“There will be protests on the border, which means the world’s Press will descend on Northern Ireland to cover the story, and what does terrorism want? It wants the oxygen of publicity.”

Mr Pennington said incidents like the Bishop Street car bomb in Londonderry in January, the murder of journalist Lyra McKee in the city in April and the attempted murder of a PSNI officer at the start of June show that the New IRA is upping the ante.

He also predicted “a series of attacks in the run-up to and including Brexit Day on October 31, primarily against police – but if they feel the police are too difficult a target, they will move to people associated with police”.

“Certainly over the summer we’ll see a rise in the tempo of dissident terrorist operations,” said Mr Pennington, who fronts The Last Castle, an anti-terrorism and human rights consultancy.

“Then after August, when the nights start closing in, it will be easier for them to mount their operations.”

When asked to define “spectacular”, Mr Pennington said he was talking about “a large vehicle-borne IED [improvised explosive device] in the city centre”.

“They attempted that in Derry at the courthouse at the start of the year,” Mr Pennington said.

“I’ll think they’ll go for a massive bomb in a city centre – in Belfast, Derry or wherever they can inflict the maximum economic damage.

“It’s also about the publicity. They’re going to want this to be somewhere significant. Westminster Bridge happened because it’s Westminster Bridge.”

But he said there could be no real certainty about where the next dissident terrorist strike might be because of certain factors that must be taken into account.

“A terrorist attack has three components: intention, capability and opportunity. Do they want to do it? Have they the means to do it? And is there a chance to do it?

“If you take away the opportunity they’ll move to secondary targets.

“And, of course, minds will be concentrated on the security side and they will be working to prevent something happening, as well.”

Referring to the recent failed booby-trap bomb under the car of a senior off-duty PSNI officer at Shandon Park Golf Club, Mr Pennington said that was typical of the New IRA murder gang’s modus operandi.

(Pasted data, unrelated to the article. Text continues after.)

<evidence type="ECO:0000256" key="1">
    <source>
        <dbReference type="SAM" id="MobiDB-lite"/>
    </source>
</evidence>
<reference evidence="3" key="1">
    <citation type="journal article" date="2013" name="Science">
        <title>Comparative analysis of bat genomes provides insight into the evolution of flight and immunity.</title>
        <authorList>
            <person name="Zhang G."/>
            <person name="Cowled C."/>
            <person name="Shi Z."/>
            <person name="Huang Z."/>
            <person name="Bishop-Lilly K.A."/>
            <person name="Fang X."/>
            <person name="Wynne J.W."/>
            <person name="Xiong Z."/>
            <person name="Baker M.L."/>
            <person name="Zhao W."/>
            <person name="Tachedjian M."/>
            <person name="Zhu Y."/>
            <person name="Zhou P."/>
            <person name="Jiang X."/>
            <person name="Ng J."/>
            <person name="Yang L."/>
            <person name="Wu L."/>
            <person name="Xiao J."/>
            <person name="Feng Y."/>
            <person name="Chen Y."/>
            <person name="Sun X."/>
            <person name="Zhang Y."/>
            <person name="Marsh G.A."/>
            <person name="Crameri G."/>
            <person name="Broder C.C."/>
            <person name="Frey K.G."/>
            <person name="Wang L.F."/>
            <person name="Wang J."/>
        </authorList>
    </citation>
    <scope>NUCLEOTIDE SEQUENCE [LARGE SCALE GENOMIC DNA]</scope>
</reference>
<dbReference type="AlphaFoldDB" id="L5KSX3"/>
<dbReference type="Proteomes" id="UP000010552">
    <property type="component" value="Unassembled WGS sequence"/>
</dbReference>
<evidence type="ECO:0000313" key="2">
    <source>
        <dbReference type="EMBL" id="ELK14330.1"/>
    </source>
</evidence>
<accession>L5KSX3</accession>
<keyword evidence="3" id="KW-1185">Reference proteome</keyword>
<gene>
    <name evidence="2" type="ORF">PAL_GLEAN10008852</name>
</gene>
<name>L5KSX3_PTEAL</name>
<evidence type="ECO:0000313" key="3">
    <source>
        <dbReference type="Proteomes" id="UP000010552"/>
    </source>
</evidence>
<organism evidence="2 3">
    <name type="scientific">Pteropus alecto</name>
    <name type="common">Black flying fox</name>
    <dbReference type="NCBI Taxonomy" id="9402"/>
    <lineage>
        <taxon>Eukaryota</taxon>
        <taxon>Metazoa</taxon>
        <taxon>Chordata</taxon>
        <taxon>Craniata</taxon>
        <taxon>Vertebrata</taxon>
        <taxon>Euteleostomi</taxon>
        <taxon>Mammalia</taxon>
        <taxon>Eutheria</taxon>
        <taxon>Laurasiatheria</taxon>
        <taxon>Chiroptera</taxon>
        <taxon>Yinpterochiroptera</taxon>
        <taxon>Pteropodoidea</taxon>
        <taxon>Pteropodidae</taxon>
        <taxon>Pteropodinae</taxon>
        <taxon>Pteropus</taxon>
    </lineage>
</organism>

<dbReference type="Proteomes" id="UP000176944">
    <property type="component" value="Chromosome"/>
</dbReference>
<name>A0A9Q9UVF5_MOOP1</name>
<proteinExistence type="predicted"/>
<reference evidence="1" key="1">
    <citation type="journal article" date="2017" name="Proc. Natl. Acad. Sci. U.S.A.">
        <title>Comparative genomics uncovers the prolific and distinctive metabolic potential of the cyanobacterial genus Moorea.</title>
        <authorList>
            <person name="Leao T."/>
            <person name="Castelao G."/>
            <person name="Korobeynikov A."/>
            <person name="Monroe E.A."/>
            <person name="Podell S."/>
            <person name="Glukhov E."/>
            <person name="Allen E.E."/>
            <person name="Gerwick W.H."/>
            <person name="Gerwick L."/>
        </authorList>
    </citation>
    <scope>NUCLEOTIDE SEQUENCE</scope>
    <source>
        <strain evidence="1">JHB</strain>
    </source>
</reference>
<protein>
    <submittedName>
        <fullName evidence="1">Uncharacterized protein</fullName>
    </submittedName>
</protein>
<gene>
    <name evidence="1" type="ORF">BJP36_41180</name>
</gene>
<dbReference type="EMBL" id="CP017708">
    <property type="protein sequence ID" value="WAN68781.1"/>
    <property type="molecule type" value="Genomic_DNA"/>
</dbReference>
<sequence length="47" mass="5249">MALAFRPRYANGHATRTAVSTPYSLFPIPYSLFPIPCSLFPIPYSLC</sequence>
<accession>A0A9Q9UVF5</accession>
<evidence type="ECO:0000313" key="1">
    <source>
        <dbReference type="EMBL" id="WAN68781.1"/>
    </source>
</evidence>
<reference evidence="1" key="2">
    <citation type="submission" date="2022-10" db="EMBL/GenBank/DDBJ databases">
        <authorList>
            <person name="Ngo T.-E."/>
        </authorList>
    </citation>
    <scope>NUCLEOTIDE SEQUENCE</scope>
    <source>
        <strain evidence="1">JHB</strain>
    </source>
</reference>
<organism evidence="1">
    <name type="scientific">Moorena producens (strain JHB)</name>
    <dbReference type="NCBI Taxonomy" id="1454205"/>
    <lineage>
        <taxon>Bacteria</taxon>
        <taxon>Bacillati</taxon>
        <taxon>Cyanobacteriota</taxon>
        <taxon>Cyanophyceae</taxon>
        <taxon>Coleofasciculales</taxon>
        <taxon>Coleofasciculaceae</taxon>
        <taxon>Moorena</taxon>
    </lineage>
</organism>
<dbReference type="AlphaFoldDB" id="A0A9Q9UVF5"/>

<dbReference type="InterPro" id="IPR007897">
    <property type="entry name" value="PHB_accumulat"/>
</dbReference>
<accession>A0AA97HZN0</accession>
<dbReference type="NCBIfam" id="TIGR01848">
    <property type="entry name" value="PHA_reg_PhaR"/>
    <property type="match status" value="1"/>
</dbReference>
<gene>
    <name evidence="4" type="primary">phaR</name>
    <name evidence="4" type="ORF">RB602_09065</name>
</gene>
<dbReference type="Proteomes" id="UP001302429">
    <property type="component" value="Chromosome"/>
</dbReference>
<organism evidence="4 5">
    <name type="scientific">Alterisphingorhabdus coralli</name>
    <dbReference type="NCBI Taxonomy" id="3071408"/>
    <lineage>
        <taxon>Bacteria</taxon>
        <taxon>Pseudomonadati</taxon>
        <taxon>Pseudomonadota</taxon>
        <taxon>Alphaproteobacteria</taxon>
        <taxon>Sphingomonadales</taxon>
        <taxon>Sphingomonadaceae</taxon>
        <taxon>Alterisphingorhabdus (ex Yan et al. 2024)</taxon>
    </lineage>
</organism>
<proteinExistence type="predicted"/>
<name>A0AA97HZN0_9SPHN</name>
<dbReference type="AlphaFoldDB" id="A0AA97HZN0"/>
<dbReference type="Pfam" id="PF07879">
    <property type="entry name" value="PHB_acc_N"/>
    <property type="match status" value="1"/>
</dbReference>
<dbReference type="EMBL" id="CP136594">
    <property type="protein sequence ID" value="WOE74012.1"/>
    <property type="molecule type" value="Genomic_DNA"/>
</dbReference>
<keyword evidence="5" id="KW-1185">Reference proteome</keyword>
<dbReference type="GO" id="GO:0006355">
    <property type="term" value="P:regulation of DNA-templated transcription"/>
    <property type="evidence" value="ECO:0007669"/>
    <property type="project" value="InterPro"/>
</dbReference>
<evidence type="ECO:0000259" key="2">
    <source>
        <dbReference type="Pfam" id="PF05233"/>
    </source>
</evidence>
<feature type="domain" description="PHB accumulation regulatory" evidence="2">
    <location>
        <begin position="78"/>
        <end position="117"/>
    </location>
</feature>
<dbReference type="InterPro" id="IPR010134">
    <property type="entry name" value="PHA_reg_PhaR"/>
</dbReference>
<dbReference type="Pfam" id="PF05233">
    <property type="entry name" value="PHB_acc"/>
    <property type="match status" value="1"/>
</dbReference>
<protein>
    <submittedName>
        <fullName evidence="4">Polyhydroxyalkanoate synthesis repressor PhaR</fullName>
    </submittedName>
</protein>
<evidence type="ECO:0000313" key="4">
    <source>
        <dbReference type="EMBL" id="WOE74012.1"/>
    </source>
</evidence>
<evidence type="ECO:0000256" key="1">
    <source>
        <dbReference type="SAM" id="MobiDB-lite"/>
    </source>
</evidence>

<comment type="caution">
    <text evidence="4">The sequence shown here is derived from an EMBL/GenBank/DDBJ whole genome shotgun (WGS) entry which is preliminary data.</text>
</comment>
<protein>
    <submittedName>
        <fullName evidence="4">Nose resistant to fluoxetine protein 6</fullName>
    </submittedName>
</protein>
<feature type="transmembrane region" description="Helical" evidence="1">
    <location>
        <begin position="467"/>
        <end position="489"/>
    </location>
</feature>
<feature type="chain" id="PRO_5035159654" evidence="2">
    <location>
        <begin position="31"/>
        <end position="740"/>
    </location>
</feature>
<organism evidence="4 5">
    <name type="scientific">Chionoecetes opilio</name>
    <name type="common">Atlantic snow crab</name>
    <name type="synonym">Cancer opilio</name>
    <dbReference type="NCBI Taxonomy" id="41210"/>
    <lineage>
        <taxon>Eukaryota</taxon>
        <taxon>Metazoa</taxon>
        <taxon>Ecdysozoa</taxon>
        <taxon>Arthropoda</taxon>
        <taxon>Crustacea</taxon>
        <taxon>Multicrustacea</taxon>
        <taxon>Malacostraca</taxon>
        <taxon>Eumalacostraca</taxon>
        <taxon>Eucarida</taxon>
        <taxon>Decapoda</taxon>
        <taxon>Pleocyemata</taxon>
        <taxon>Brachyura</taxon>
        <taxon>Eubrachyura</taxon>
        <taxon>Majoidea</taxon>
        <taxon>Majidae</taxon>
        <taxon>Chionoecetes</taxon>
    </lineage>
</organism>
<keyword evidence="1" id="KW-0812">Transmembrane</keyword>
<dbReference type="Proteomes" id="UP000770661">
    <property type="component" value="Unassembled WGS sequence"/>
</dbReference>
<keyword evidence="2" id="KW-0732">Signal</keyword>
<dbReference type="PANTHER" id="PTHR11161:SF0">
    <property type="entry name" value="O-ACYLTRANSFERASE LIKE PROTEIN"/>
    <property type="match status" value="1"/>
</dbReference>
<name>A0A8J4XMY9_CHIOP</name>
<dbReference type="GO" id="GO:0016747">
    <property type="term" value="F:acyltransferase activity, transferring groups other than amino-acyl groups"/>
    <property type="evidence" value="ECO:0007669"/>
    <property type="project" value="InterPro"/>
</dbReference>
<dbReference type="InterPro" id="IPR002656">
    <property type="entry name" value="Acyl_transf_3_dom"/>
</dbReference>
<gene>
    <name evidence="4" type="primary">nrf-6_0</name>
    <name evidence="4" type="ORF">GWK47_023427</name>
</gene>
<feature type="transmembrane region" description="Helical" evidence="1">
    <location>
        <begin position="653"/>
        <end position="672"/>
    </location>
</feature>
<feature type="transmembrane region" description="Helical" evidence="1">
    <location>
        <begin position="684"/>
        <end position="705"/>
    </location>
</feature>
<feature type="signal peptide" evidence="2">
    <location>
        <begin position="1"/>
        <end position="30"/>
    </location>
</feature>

“That’s just a given,” he said.

“That could happen any day. That’s what they want to do.

“These people are not large in number – there are less than 400 of them – but an under-car booby trap is a very low-risk attack.

“We’re not dealing with Isis here. They’re not suicide bombers. They don’t want to hurt themselves. They’ll do their hostile reconnaissance, they’ll check if the target is security-aware or not and then they’ll place the device.”

He added: “I see a series of attempts at those from now onwards but I think they’ll be looking towards a spectacular in and around the time of Brexit.”

New fears have emerged that membership of the New IRA is on the rise. At the weekend, Irish security sources, quoted by The Sunday Times, reported that members of a group styling itself Oglaigh na hEireann (OnH) are defecting to them.

The OnH – comprising former members of the Provisional IRA – was responsible for dozens of punishment shootings and attacks on security forces, as well as a spate of terrorist attacks on police in Northern Ireland.

These include d the maiming of Catholic PSNI officer Peadar Heffron, who lost a leg in 2010 after an OnH bomb planted under his car exploded.

Asked about the threat level posed by the New IRA, Mr Pennington said they could prove to be new PSNI Chief Constable Simon Byrne’s “biggest headache” going forward.

With many thanks to the: Belfast Telegraph and Claire McNeilly for the original story

British Treasury admits it doesn’t know if the North has been in recession

MPs launch inquiry after Chancellor Philip Hammond makes the surprising admission

Chancellor Philip Hammond

The Treasury has no way of knowing whether regions of England are in a recession, Chancellor Philip Hammond has admitted.

He said the Government only collected the relevant data for the UK as a whole – even though there are huge disparities between the economic performance of different parts of the country.

MPs on the influential House of Commons Treasury Committee have now launched an inquiry looking at the failure to collect information about the economies of different regions.

They will ask whether this helps explain why the huge wealth gap between north and south has been allowed to continue.

Committee members include Newcastle North MP Catherine McKinnell, who said economic differences between regions “have become even clearer” in recent years.